Isn’t public education presidential? Isn’t it more important to the nation than Donald Trump’s buffoonery or the size of Bernie Sanders’ crowds?
Well, of course it is.
Every candidate on the campaign trail should have a plan to overhaul the nation’s public schools to ensure that every child, no matter his parents’ income or family structure, gets an excellent education. The crosswinds of a globalized economy demand it.
Yet, K-12 public education has garnered little attention. At least Republicans have mentioned the Common Core, if only to wrongheadedly distance themselves from it. And six of the GOP candidates attended a New Hampshire forum on education hosted by The Seventy Four in August, speaking at length about their plans. (You can search and filter through those conversations in the interactive video at the bottom of this post.)
By contrast, Democratic candidates are so intimidated by the teachers’ unions that they refused to attend a similar public education forum that had been planned for Iowa. That speaks poorly of the Democrats’ ability to stand up for the children who are not getting the education they need to be economically competitive.
Income inequality has seized public attention and disrupted the political landscape. It has lifted Sanders’ campaign and likely prompted Clinton’s flip-flop on the Trans-Pacific Partnership. Economic insecurity has also boosted prospects for outsiders such as Trump and neurosurgeon Ben Carson. After all, Trump’s appeal lies largely in a xenophobic populism that blames immigrants for economic insecurity.
But the candidates are overlooking one of the most practical approaches to the problem of income inequality: Reforming public schools. That would do more to shore up the shrinking middle class than curtailing free trade, as Trump suggests, or breaking up big banks, as Sanders proposes. (Read The Seventy Four’s coverage of the recent Democratic debate
, where education was all but ignored as a topic of interest.)
If the vast majority of American students were educated well enough to obtain a post-secondary degree — and that means raising standards in K-12 — the workforce would be substantially more skilled. Productivity and wages would rise. And new businesses would blossom, as would well-paying jobs.
But the public schools, where about 91 percent of American school children are educated, are currently not up to the task. While it’s clear that, too often, poor children and students of color get stuck in low-performing schools, you might be surprised to know that even affluent kids are falling behind their international peers.
Consider the 2012 results from the Programme for International Student Assessment, which is administered every three years. Only 9 percent of American kids were considered top performers on the test, which focuses largely on mathematics. By contrast, 55 percent of Chinese students were considered top performers. That’s a signal that our schools need to step up if the United States is to stay in the economic vanguard.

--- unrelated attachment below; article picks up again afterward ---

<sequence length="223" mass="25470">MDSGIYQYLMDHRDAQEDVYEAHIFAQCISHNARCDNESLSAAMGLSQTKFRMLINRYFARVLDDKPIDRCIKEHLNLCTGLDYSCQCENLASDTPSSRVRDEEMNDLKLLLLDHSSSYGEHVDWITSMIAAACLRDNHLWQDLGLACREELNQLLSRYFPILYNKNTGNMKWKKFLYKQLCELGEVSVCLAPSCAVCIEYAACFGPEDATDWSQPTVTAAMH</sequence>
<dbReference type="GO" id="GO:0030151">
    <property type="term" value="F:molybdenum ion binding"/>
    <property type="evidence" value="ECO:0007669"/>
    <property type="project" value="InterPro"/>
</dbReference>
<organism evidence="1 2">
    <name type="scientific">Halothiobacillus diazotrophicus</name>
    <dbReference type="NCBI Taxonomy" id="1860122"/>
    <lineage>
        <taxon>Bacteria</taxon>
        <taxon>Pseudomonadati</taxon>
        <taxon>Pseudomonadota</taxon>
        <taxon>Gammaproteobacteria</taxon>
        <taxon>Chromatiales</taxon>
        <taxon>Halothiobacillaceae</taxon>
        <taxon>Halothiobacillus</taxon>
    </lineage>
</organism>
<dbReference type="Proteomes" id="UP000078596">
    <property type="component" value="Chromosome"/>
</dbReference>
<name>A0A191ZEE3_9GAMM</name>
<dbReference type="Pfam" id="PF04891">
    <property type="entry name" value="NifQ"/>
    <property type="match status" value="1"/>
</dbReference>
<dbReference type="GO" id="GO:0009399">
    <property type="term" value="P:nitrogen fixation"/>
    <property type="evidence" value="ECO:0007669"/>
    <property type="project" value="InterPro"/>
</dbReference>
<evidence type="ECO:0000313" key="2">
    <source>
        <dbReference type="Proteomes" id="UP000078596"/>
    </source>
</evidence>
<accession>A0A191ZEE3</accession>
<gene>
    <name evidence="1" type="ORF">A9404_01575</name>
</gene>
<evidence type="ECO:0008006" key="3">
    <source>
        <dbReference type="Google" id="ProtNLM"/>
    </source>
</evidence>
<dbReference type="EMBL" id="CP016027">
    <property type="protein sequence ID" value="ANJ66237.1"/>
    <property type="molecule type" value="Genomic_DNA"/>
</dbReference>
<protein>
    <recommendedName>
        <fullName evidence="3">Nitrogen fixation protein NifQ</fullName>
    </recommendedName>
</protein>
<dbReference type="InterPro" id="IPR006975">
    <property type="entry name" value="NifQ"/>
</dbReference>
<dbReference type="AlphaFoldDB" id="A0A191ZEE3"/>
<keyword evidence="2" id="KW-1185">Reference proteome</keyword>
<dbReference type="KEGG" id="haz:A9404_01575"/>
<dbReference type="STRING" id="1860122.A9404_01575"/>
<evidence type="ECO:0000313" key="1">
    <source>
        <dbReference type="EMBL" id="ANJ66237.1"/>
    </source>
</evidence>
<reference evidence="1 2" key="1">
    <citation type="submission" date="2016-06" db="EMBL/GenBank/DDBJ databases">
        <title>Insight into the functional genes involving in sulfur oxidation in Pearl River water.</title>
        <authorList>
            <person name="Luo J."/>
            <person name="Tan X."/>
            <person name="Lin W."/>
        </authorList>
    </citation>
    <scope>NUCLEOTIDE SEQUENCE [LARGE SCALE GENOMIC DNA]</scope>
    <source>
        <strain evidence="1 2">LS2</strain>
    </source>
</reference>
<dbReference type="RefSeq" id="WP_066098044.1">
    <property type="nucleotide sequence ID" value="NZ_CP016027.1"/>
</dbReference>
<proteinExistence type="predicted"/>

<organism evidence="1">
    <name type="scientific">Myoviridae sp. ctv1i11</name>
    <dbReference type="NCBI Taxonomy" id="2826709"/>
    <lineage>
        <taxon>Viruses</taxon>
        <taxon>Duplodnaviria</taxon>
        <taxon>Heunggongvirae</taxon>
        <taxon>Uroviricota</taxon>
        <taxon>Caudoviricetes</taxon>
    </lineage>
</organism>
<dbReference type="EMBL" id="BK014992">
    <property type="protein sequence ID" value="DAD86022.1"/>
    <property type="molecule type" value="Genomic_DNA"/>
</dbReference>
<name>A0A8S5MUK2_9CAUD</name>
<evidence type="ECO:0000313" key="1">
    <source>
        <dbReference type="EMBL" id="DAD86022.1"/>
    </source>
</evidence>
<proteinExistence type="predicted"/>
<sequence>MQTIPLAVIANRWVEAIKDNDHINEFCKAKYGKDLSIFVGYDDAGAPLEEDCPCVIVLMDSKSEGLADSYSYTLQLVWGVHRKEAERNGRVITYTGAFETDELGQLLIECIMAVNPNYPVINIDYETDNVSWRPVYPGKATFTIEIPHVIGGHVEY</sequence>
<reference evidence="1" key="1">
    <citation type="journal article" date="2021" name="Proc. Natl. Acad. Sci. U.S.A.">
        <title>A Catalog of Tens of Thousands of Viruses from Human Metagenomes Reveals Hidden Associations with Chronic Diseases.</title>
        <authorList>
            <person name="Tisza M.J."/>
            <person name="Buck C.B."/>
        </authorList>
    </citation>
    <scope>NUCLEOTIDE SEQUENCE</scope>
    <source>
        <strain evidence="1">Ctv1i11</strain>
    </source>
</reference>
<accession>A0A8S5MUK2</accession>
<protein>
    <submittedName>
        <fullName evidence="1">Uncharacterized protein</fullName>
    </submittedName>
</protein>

As Education Secretary Arne Duncan put it at the time, the results for American students were “mediocre… the big picture of U.S. performance on the 2012 PISA is straightforward and stark. It is the picture of educational stagnation. The brutal truth, that urgent reality, must serve as a wakeup call against educational complacency and low expectations,” he said.
So far, though, there has been very little discussion of K-12 education among the presidential contenders. On the Republican side, the conversation has been largely limited to the controversy over Common Core, which many Republicans oppose. To his credit, Jeb Bush has stuck to his support for national standards.
Sanders and Clinton have outlined plans to make college more affordable and Clinton has endorsed universal pre-k. But it was quickly obvious for anyone who watched last week’s debate that neither has much they are looking to say about K-12.
Yet, students won’t get to college or technical school without a high school diploma, and they won’t get a high school diploma unless they master reading and basic arithmetic in elementary school. To those who’d argue that the Oval Office has no control over public education, I’d say: You’re wrong. A sitting president can exert enormous influence over elementary and secondary schools.
In 1965, President Lyndon Johnson pushed through Congress the Elementary and Secondary Education Act, a bold attempt to provide redress for generations of injustice in educational opportunity.
In 1983, President Ronald Reagan’s National Commission on Excellence in Education produced a report called “Nation at Risk: The Imperative for Educational Reform;” it remains a clarion call to overhaul public schools.
President Bush’s memorable criticism of the “soft bigotry of low expectations” led to the No Child Left Behind Act of 2001, which forced accountability in public schools. For all its flaws, it was a step in the right direction.
President Obama followed with his Race to the Top program, which reinforced accountability and encouraged schools to tie student performance to teacher evaluations. That, too, was a huge step forward.
But there remains much work to be done. And it’s the president’s job to lead the way.
(Read more analysis and insights from Cynthia Tucker Haynes)